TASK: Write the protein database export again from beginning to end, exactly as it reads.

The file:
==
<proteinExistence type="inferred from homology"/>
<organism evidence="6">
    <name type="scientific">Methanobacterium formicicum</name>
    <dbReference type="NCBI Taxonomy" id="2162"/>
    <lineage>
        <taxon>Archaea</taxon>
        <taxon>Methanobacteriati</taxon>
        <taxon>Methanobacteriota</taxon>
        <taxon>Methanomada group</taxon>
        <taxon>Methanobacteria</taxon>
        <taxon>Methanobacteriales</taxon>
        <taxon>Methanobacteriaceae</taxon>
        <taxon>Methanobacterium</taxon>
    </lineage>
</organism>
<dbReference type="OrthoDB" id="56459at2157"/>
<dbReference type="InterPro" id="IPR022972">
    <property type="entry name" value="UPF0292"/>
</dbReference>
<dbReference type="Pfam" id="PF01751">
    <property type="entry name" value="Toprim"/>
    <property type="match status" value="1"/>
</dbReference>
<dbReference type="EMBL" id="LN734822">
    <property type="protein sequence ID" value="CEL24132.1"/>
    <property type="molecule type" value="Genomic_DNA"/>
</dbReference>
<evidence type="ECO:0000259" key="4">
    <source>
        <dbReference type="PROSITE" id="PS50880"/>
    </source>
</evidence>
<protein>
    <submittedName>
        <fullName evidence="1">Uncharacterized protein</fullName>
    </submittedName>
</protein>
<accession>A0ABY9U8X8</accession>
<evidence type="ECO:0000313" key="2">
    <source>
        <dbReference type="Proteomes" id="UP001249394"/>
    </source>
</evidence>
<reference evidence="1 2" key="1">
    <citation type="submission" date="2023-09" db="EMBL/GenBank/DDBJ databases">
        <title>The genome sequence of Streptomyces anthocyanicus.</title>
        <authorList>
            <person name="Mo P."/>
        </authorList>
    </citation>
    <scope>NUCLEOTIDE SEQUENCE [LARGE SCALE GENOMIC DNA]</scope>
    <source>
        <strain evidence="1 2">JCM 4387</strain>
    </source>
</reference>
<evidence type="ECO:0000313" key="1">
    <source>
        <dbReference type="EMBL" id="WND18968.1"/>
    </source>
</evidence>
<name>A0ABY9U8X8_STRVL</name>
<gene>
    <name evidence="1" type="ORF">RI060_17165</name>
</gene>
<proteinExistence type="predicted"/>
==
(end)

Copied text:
<proteinExistence type="inferred from homology"/>
<organism evidence="6">
    <name type="scientific">Methanobacterium formicicum</name>
    <dbReference type="NCBI Taxonomy" id="2162"/>
    <lineage>
        <taxon>Archaea</taxon>
        <taxon>Methanobacteriati</taxon>
        <taxon>Methanobacteriota</taxon>
        <taxon>Methanomada group</taxon>
        <taxon>Methanobacteria</taxon>
        <taxon>Methanobacteriales</taxon>
        <taxon>Methanobacteriaceae</taxon>
        <taxon>Methanobacterium</taxon>
    </lineage>
</organism>
<dbReference type="OrthoDB" id="56459at2157"/>
<dbReference type="InterPro" id="IPR022972">
    <property type="entry name" value="UPF0292"/>
</dbReference>
<dbReference type="Pfam" id="PF01751">
    <property type="entry name" value="Toprim"/>
    <property type="match status" value="1"/>
</dbReference>
<dbReference type="EMBL" id="LN734822">
    <property type="protein sequence ID" value="CEL24132.1"/>
    <property type="molecule type" value="Genomic_DNA"/>
</dbReference>
<evidence type="ECO:0000259" key="4">
    <source>
        <dbReference type="PROSITE" id="PS50880"/>
    </source>
</evidence>
<protein>
    <submittedName>
        <fullName evidence="1">Uncharacterized protein</fullName>
    </submittedName>
</protein>
<accession>A0ABY9U8X8</accession>
<evidence type="ECO:0000313" key="2">
    <source>
        <dbReference type="Proteomes" id="UP001249394"/>
    </source>
</evidence>
<reference evidence="1 2" key="1">
    <citation type="submission" date="2023-09" db="EMBL/GenBank/DDBJ databases">
        <title>The genome sequence of Streptomyces anthocyanicus.</title>
        <authorList>
            <person name="Mo P."/>
        </authorList>
    </citation>
    <scope>NUCLEOTIDE SEQUENCE [LARGE SCALE GENOMIC DNA]</scope>
    <source>
        <strain evidence="1 2">JCM 4387</strain>
    </source>
</reference>
<evidence type="ECO:0000313" key="1">
    <source>
        <dbReference type="EMBL" id="WND18968.1"/>
    </source>
</evidence>
<name>A0ABY9U8X8_STRVL</name>
<gene>
    <name evidence="1" type="ORF">RI060_17165</name>
</gene>
<proteinExistence type="predicted"/>